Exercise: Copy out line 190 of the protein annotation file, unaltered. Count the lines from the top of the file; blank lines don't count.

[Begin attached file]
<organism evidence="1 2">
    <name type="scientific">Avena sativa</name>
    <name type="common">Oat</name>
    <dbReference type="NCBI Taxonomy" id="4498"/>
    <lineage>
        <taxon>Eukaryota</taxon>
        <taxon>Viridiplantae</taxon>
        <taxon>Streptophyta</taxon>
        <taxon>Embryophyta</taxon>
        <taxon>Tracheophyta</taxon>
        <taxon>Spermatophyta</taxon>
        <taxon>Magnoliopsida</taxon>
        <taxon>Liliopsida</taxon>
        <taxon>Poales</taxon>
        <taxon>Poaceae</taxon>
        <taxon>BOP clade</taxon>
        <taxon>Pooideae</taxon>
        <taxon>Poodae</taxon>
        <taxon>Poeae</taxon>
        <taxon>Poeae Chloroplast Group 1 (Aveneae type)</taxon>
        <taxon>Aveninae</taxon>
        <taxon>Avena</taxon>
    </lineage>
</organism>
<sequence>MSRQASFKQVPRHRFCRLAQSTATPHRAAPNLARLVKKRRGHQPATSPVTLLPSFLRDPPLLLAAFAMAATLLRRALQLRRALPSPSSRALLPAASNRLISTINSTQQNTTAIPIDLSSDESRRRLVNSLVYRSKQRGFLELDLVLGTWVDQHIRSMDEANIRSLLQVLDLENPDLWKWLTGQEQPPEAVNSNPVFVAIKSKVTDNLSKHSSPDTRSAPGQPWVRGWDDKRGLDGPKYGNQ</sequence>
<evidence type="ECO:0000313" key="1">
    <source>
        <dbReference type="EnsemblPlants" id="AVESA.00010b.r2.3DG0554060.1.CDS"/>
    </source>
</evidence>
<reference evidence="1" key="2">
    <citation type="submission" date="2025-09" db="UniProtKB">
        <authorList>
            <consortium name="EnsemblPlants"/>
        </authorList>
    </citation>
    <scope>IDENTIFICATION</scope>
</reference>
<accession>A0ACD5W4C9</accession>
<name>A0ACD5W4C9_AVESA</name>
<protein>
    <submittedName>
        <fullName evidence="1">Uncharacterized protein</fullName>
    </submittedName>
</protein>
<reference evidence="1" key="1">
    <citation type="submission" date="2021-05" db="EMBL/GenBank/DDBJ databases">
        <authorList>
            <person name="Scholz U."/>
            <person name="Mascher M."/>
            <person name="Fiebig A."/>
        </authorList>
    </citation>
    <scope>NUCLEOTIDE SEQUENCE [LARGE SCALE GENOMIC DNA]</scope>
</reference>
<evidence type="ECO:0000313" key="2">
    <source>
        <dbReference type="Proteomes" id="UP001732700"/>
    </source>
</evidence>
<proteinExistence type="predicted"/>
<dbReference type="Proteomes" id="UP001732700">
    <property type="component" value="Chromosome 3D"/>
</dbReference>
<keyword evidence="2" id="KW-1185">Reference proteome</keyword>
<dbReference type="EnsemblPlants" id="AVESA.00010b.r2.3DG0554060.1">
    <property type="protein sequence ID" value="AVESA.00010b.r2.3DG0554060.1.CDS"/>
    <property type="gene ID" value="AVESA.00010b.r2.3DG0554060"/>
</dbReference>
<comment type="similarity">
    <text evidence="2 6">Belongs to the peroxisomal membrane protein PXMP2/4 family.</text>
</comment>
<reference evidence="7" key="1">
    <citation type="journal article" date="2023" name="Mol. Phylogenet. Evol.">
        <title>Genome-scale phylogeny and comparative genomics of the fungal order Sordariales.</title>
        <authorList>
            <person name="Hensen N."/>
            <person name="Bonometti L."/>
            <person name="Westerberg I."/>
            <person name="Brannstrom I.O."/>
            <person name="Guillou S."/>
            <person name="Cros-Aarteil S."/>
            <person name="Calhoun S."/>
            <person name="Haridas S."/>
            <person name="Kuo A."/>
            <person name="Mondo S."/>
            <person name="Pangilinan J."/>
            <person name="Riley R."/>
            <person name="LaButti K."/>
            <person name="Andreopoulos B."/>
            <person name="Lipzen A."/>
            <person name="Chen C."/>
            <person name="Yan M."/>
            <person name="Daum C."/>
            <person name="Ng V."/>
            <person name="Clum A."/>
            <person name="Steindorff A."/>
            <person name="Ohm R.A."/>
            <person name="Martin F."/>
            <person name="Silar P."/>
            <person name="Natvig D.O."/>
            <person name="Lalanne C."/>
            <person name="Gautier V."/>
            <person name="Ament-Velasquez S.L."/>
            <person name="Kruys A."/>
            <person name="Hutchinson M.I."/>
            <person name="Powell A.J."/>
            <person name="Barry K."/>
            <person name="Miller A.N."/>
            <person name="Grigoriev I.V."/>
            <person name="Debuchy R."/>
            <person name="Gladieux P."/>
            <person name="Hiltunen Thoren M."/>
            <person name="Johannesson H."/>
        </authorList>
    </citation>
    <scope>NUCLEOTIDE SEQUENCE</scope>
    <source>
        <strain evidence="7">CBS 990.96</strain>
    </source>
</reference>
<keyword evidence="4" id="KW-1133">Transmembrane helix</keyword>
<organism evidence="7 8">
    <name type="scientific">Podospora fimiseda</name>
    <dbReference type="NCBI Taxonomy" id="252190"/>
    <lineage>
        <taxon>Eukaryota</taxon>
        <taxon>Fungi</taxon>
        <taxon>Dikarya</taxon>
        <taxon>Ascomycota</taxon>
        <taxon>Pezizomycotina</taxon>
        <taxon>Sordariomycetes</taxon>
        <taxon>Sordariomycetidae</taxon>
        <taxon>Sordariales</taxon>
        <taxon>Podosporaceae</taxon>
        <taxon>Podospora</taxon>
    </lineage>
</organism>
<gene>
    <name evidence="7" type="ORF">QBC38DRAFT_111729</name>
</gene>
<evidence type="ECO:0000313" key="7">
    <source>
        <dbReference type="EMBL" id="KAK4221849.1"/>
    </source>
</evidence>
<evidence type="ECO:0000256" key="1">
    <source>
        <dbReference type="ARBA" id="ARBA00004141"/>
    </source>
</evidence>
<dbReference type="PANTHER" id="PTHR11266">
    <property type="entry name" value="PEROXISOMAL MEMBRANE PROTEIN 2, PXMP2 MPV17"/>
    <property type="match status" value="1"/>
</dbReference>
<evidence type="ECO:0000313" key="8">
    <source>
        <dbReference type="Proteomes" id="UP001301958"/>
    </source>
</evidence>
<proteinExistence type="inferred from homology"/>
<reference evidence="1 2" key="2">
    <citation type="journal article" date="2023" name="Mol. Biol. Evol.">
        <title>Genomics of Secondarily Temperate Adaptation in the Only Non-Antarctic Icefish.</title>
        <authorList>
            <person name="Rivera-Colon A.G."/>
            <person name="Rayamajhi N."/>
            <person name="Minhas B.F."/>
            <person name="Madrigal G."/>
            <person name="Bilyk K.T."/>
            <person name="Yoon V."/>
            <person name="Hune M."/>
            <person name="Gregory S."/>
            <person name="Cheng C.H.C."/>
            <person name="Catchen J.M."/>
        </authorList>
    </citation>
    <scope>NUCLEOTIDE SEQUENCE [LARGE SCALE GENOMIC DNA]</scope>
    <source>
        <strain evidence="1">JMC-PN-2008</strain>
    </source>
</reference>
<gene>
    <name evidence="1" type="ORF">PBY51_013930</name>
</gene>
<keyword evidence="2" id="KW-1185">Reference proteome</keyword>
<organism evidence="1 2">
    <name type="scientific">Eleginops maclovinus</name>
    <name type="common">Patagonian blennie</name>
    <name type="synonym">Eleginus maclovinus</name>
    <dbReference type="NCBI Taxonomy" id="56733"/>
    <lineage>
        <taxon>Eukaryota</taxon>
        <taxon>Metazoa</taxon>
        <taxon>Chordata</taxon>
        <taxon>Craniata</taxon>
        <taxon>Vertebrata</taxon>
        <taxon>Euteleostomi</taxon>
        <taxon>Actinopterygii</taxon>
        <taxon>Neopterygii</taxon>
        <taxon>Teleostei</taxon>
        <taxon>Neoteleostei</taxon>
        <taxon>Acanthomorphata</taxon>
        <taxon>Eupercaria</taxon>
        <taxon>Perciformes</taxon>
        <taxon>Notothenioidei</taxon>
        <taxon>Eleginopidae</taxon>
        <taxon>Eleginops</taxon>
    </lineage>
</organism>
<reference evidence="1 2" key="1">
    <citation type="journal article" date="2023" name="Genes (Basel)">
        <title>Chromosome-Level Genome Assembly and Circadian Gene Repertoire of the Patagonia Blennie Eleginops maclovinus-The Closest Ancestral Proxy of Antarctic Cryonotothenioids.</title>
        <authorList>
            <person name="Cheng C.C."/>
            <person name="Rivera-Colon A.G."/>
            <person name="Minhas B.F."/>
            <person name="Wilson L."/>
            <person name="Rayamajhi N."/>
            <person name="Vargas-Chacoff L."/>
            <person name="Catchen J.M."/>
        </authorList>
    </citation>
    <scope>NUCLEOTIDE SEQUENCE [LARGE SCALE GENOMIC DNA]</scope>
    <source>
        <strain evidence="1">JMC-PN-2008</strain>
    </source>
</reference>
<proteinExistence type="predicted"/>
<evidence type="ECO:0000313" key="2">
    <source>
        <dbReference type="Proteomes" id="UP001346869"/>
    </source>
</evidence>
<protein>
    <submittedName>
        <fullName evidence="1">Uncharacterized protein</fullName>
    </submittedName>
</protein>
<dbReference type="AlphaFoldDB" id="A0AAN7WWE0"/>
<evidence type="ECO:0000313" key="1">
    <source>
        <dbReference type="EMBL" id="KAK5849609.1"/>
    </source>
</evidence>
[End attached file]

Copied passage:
    <name type="synonym">Eleginus maclovinus</name>